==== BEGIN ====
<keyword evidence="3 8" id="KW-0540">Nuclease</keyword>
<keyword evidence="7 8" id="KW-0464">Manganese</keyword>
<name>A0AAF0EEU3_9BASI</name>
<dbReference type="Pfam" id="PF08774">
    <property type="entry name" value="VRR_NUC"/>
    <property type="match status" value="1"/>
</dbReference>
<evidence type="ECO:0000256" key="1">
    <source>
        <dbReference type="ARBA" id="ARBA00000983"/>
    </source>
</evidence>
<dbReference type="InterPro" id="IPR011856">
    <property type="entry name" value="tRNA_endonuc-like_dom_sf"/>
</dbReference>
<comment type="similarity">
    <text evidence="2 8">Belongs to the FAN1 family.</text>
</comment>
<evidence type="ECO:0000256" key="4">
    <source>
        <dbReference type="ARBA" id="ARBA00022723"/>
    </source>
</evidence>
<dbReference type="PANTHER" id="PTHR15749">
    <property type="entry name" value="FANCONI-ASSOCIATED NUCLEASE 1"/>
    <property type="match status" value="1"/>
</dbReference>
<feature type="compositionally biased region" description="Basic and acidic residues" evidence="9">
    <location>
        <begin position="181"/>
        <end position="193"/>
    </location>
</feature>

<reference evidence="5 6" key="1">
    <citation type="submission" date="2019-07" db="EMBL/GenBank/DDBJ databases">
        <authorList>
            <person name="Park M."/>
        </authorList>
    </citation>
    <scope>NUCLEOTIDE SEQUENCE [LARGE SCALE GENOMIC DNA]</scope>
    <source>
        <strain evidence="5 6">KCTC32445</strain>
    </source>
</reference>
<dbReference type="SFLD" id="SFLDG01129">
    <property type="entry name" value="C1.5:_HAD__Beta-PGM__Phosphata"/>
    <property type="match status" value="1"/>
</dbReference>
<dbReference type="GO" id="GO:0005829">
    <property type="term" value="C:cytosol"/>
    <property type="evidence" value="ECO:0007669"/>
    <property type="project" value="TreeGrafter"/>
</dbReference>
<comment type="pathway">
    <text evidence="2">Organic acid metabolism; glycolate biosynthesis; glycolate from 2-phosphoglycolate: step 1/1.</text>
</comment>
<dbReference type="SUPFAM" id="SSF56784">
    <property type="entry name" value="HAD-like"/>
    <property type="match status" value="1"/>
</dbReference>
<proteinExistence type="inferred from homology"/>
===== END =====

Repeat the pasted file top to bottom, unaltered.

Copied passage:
<keyword evidence="3 8" id="KW-0540">Nuclease</keyword>
<keyword evidence="7 8" id="KW-0464">Manganese</keyword>
<name>A0AAF0EEU3_9BASI</name>
<dbReference type="Pfam" id="PF08774">
    <property type="entry name" value="VRR_NUC"/>
    <property type="match status" value="1"/>
</dbReference>
<evidence type="ECO:0000256" key="1">
    <source>
        <dbReference type="ARBA" id="ARBA00000983"/>
    </source>
</evidence>
<dbReference type="InterPro" id="IPR011856">
    <property type="entry name" value="tRNA_endonuc-like_dom_sf"/>
</dbReference>
<comment type="similarity">
    <text evidence="2 8">Belongs to the FAN1 family.</text>
</comment>
<evidence type="ECO:0000256" key="4">
    <source>
        <dbReference type="ARBA" id="ARBA00022723"/>
    </source>
</evidence>
<dbReference type="PANTHER" id="PTHR15749">
    <property type="entry name" value="FANCONI-ASSOCIATED NUCLEASE 1"/>
    <property type="match status" value="1"/>
</dbReference>
<feature type="compositionally biased region" description="Basic and acidic residues" evidence="9">
    <location>
        <begin position="181"/>
        <end position="193"/>
    </location>
</feature>

<reference evidence="5 6" key="1">
    <citation type="submission" date="2019-07" db="EMBL/GenBank/DDBJ databases">
        <authorList>
            <person name="Park M."/>
        </authorList>
    </citation>
    <scope>NUCLEOTIDE SEQUENCE [LARGE SCALE GENOMIC DNA]</scope>
    <source>
        <strain evidence="5 6">KCTC32445</strain>
    </source>
</reference>
<dbReference type="SFLD" id="SFLDG01129">
    <property type="entry name" value="C1.5:_HAD__Beta-PGM__Phosphata"/>
    <property type="match status" value="1"/>
</dbReference>
<dbReference type="GO" id="GO:0005829">
    <property type="term" value="C:cytosol"/>
    <property type="evidence" value="ECO:0007669"/>
    <property type="project" value="TreeGrafter"/>
</dbReference>
<comment type="pathway">
    <text evidence="2">Organic acid metabolism; glycolate biosynthesis; glycolate from 2-phosphoglycolate: step 1/1.</text>
</comment>
<dbReference type="SUPFAM" id="SSF56784">
    <property type="entry name" value="HAD-like"/>
    <property type="match status" value="1"/>
</dbReference>
<proteinExistence type="inferred from homology"/>